With an increasing focus on healthy eating for healthy living, organic and natural foods have become buzz words and are being seen as the panacea for many lifestyle diseases. Hence, the increasing awareness and demand for organic as well as local or desi milk comes as no surprise.
During the recently concluded 7th IFCN (International Farm Comparison Network) regional workshop in Pune, it was observed that milk is being increasingly contaminated by bacteria, antibiotics and aflatoxins.
But some players in the industry are working to change this.
Pure and farm fresh
So, what exactly is organic milk? Any milk that is obtained from cows that are fed with organic fodder grown on chemical-free soil, and that are not injected with antibiotics and hormones, qualifies as organic milk.
This process ensures that the milk these cows give is completely free from any residues of pesticides, fertilisers, adulterants, antibiotics and hormones.
“Additionally, to be truly organic, milk should be obtained from one source, say one farm, as one can have complete control over the cows, their health, their feed, the milk production, etc. If the product is collected from various farms, it is highly difficult to maintain a certain level of quality and uniform organic standards,” says Mehal Kejriwal, co-founder, Happy Milk, Bengaluru.
Technology and innovation
The key in the production of organic milk is the way the cows are fed and nurtured. Most farms producing organic milk are characterised by the use of technology facilitating the use of automatic milking machines, systems to monitor cow health, bio-digesters, fodder choppers and chilling units. The animals are reared in a clean, stress-free environment and undergo regular veterinary check-ups. The milk is untouched by the human hand and thoroughly chilled, right from the farm until it reaches the customer’s doorstep.
“Our farm is driven by top-notch German technology, right from herd management to the packaging of end products. Also, we have tied up with an Israeli company for managing the cows’ health, their feed and the milk production,” adds Kejriwal, whose products are certified by Aditi Organic Certifications, accredited by Agricultural and Processed Food Products Export Development Authority.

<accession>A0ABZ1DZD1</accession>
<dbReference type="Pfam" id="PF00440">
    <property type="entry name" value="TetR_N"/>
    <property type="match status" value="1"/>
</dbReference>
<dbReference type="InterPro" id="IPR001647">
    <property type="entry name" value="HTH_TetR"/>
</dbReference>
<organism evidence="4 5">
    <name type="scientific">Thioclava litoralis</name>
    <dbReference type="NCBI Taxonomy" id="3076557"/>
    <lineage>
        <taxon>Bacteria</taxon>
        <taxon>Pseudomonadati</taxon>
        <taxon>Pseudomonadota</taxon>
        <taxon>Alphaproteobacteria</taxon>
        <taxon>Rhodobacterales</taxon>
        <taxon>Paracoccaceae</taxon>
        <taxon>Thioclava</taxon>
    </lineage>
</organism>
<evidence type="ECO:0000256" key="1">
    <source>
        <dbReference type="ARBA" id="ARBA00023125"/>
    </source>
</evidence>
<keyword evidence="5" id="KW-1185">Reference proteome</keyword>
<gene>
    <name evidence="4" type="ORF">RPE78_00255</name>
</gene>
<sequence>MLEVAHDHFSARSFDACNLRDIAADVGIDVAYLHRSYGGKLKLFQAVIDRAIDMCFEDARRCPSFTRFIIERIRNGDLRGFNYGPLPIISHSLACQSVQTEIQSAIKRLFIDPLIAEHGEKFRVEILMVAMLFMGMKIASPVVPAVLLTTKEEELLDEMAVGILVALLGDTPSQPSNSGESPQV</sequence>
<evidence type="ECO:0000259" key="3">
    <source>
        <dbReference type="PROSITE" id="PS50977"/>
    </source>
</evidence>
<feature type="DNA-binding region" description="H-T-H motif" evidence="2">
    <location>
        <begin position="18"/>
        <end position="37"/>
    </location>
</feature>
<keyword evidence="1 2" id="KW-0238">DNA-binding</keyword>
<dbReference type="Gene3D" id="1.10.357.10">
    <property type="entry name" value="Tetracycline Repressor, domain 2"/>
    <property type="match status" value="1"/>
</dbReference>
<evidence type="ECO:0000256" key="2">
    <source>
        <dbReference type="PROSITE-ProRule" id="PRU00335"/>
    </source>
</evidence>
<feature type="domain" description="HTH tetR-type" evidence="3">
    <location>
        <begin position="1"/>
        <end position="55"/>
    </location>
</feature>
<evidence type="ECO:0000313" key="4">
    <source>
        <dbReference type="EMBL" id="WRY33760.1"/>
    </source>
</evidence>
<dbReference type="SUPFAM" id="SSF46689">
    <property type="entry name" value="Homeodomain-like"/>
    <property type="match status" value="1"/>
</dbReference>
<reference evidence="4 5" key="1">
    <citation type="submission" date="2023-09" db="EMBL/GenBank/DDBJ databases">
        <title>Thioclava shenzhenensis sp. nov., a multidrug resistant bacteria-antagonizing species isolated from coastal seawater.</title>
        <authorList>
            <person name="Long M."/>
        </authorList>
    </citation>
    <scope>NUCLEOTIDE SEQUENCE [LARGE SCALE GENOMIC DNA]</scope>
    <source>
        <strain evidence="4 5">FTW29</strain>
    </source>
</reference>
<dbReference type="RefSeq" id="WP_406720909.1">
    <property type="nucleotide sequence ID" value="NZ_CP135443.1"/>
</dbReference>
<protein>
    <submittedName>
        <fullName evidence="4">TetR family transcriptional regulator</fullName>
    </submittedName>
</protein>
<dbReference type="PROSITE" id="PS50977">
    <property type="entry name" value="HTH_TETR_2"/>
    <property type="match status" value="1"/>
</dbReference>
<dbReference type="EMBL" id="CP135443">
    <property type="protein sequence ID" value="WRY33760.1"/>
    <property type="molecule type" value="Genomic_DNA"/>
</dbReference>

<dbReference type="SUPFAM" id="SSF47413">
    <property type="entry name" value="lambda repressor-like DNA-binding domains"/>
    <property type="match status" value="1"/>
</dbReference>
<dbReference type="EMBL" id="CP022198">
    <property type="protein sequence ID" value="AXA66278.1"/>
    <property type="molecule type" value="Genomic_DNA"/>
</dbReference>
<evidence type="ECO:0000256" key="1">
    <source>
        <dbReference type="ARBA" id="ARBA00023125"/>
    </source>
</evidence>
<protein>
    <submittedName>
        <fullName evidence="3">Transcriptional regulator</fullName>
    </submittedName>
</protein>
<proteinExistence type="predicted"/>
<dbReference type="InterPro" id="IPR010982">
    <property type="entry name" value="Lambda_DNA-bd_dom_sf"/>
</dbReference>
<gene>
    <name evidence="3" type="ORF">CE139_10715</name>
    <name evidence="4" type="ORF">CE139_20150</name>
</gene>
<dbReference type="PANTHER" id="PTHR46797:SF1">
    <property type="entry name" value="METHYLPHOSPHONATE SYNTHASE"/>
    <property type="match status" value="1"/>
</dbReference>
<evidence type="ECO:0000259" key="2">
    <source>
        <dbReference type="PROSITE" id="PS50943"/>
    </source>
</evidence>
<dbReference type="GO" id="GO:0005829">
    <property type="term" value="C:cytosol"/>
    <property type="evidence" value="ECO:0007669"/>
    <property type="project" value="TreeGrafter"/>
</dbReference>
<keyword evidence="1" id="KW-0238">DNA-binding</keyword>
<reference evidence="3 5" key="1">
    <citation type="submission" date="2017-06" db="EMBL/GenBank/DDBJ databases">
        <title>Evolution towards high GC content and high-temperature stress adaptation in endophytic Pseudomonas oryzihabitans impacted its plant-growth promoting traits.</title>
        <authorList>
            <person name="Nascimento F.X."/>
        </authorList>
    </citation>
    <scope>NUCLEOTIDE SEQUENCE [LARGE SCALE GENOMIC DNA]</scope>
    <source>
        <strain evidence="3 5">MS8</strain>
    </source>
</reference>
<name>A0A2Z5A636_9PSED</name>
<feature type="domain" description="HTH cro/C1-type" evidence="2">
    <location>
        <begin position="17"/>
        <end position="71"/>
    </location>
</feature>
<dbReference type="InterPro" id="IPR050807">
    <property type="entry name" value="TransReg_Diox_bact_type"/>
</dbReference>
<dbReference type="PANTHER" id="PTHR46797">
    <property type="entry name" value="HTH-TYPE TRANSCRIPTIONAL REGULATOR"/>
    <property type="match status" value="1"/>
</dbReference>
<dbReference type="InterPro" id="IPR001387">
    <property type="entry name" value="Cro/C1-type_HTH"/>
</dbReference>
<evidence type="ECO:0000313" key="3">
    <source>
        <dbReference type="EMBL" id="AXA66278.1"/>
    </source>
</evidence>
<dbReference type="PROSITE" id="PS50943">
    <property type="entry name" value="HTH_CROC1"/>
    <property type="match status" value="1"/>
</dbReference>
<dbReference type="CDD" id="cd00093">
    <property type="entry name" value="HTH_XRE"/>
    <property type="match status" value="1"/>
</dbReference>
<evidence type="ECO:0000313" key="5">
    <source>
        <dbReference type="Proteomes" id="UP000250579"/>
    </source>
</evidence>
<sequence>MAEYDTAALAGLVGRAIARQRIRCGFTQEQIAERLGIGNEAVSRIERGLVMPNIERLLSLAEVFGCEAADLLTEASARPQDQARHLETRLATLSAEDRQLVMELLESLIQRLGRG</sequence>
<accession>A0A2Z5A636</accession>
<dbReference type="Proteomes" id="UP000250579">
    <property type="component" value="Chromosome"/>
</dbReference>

A1 vs A2 milk
While it is generally accepted that organic milk is healthier, there is yet another element that proves to be quite a significant factor.
This is the breed of the cow. A large part of the milk produced in India and by several organic farms is from Jersey and Holstein Friesians (HF) cows, cross-bred with Indian cows. These cows are known to produce more milk than pure Indian humped breeds like the Gir, Ongole, Sahiwal and Tharparkar.
While the former produce A1 milk, the pure Indian breeds produce A2 milk. Traditionally, the milk from humped Indian breeds has always been considered to have medicinal properties.
“In India, we are fortunate enough to be blessed with 64 different primary breeds of native cows. Unfortunately, right now, only 32 breeds are alive and the rest are possibly extinct. There are different native cows for different states, which are well-adapted to their home climatic zone. Truly good milk is milk from cows of that region, or at least cows that are well-adapted and allowed to graze freely,” says C Pradeep Kumar of Bengaluru-based Swarg Food, which supplies only A2 milk.
The nuts and bolts of it
So, what is the difference between A1 and A2 milk? The answer is the type of beta-casein present in the milk.
Milk protein is made up of whey and caseins, of which beta casein is one type of casein found in milk. Beta casein is essentially a chain of 209 amino acids, and while the beta casein structure of A1 milk has histidine which allows the formation of BCM7 during digestion, A2 has proline which does not allow BCM7 formation. The latter is not absorbed well by the human body, and is hence a potential cause for health concerns.
The verdict with regard to the health benefits of A1 vs A2 milk is divided and largely inconclusive.
Some studies reveal that A2 milk is easier to digest and prevents bloating, apart from being good for the immune system and overall brain development in children.
Other researchers opine that as long as the cows are free-range and grass-fed and the milk is fresh, the genetic mutation of the beta casein should not matter.
“While A2 milk definitely has health benefits, it really depends on the body type of the individual and what food suits them. Each case is specific,” says Surya Ramesh, Naturopath, Vitalife Clinics.